The 2008 financial crisis opened the door for a bold, progressive social movement. But despite widespread revulsion at economic inequity and political opportunism, after the crash very little has changed. Has the Left failed? What agenda should progressives pursue? And what alternatives do they dare to imagine? Left Turn, published by Melbourne University Press in 2012 and co-edited with Jeff Sparrow, is aimed at the many Australians disillusioned with the political process. It includes passionate and challenging contributions by a diverse range of writers, thinkers and politicians, from Larissa Berendht and Christos Tsiolkas to Guy Rundle and Lee Rhiannon. These essays offer perspectives largely excluded from the mainstream. They offer possibilities for resistance and for a renewed struggle for change.
The Blogging Revolution, released by Melbourne University Press in 2008, is a colourful and revelatory account of bloggers around the globe why live and write under repressive regimes - many of them risking their lives in doing so. Antony Loewenstein's travels take him to private parties in Iran and Egypt, internet cafes in Saudi Arabia and Damascus, to the homes of Cuban dissidents and into newspaper offices in Beijing, where he discovers the ways in which the internet is threatening the ruld of governments. Through first-hand investigations, he reveals the complicity of Western multinationals in assisting the restriction of information in these countries and how bloggers are leading the charge for change. The blogging revolution is a superb examination about the nature of repression in the twenty-first century and the power of brave individuals to overcome it. It was released in an updated edition in 2011, post the Arab revolutions, and an updated Indian print version in 2011.
The best-selling book on the Israel/Palestine conflict, My Israel Question - on Jewish identity, the Zionist lobby, reporting from Palestine and future Middle East directions - was released by Melbourne University Press in 2006. A new, updated edition was released in 2007 (and reprinted again in 2008). The book was short-listed for the 2007 NSW Premier's Literary Award. Another fully updated, third edition was published in 2009. It was released in all e-book formats in 2011. An updated and translated edition was published in Arabic in 2012.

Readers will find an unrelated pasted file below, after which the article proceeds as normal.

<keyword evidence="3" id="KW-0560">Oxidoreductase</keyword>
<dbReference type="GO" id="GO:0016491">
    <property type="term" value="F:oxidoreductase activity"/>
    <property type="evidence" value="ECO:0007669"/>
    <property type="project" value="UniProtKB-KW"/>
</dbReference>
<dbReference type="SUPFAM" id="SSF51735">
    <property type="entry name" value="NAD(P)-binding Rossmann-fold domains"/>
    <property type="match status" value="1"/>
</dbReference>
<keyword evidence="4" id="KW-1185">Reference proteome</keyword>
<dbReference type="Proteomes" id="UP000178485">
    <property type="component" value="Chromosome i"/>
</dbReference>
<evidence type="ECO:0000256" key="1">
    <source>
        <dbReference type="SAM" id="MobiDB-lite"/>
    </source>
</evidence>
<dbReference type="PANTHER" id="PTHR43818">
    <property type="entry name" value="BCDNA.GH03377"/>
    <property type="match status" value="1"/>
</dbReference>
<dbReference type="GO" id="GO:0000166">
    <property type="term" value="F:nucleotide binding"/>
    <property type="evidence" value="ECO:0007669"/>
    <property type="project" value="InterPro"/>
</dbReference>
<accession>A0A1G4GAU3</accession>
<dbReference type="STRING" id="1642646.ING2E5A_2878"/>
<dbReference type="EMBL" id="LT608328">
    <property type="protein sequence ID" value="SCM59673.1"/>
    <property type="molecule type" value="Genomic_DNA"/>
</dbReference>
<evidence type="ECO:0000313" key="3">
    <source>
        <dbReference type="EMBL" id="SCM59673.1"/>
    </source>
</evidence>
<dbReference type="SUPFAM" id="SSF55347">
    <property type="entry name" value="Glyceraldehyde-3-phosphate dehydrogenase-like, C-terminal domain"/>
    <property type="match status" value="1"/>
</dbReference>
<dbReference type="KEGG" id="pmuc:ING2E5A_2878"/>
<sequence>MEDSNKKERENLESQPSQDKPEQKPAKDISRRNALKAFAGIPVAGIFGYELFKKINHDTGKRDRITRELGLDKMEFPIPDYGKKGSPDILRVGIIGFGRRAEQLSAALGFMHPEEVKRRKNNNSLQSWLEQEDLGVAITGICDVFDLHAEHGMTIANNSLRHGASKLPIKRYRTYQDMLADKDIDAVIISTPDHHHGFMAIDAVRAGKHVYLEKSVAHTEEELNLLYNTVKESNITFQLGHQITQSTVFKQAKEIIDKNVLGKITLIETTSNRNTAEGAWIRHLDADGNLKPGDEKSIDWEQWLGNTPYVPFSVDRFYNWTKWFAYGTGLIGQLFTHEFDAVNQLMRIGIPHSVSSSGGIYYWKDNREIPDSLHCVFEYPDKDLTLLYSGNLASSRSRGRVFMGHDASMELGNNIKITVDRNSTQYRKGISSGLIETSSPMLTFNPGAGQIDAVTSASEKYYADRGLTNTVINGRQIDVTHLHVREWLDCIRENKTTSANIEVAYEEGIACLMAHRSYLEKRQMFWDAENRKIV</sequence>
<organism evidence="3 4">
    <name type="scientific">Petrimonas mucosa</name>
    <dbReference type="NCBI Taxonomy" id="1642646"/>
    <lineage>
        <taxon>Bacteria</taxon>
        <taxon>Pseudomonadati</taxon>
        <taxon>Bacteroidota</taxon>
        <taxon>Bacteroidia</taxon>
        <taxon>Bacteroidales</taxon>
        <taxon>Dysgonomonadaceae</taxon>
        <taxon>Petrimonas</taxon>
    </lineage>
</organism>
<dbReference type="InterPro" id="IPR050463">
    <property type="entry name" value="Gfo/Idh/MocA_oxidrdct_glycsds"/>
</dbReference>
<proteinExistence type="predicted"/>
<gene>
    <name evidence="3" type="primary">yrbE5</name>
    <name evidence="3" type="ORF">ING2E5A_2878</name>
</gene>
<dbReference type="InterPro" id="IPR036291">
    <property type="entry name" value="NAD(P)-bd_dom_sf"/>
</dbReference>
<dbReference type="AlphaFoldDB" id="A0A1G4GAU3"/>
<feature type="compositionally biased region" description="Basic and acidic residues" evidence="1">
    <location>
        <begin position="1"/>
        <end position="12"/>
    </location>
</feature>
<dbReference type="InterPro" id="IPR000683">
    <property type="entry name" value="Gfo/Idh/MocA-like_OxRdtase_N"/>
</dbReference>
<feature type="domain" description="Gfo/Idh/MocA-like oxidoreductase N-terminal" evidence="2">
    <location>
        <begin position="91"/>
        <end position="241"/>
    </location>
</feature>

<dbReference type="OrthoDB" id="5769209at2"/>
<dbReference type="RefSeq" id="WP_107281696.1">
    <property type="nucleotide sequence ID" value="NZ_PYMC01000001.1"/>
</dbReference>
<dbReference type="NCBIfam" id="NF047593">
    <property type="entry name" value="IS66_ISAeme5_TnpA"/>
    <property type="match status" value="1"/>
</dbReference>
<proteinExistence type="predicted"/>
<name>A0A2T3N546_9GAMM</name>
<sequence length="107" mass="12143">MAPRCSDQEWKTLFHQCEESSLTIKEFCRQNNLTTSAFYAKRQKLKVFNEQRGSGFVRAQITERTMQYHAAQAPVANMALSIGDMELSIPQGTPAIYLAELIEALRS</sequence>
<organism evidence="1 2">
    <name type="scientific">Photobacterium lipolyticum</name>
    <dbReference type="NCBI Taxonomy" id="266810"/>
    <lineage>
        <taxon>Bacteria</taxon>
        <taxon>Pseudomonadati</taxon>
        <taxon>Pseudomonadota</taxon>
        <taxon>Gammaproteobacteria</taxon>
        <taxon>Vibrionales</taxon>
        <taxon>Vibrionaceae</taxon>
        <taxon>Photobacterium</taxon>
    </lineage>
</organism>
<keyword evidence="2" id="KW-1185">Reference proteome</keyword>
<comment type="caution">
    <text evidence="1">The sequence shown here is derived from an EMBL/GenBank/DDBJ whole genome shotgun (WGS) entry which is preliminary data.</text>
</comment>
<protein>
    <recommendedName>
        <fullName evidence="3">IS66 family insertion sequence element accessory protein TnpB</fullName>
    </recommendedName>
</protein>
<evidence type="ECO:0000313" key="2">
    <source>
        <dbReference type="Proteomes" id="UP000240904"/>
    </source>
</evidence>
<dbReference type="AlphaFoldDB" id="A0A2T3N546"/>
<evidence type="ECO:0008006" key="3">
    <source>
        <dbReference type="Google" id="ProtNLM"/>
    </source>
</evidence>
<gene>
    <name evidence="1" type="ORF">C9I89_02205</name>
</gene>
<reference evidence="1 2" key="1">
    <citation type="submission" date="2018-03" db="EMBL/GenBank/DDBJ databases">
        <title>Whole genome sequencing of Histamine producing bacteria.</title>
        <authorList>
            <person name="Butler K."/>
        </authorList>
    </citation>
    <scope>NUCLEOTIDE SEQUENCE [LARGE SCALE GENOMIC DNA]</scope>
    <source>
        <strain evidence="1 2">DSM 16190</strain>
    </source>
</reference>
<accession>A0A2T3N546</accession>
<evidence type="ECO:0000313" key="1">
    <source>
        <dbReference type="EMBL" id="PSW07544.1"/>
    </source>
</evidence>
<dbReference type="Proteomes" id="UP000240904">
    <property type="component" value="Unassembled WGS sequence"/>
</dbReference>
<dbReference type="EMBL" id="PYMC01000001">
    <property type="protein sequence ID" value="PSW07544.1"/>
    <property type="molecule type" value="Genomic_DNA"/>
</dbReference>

The day after

“London’s day of terror” screams today’s Guardian. We still know very little about yesterday’s brutality in London. For the latest news, see here, here and here. We will hopefully soon learn about those responsible, find them and prosecute. Such indiscriminate killing is totally unacceptable in any civilised society.

A word of caution, however. Commentators like American Andrew Sullivan may be calling for a greater British commitment to the “War on Terror”, but this is exactly the wrong response. Nothing happens in a vacuum, no matter how brutal the actions. Already, some voices of reason are appearing, though, it must be said, they are virtually absent from the Australian media. We must not allow these terrorist acts to be simply condemned as atrocities (which they clearly were) without understanding the wider context in which they occurred. Iraq is central to such analysis.

When a Western nation launches an illegal and brutal war against a Third World nation and inflicts massive casualties, does anyone truly believe that there will not be a terribly high price for such behaviour? This in no way justifies terrorist actions. Far from it. Rather, Iraq has become the rallying cry for individuals who see an arrogant West inflicting their will on defenceless civilians. We are only receiving a terribly small picture of the current situation in Iraq. Read about the bruatality of “our” actions in Iraq and then say yesterday’s London wasn’t inevitable. American and British soldiers frequently use indiscriminate force against Iraqi civilians, killing hundreds. Sound familiar? It’s a sick and twisted logic, but London could be the weapon of the weak trying to make a very big statement.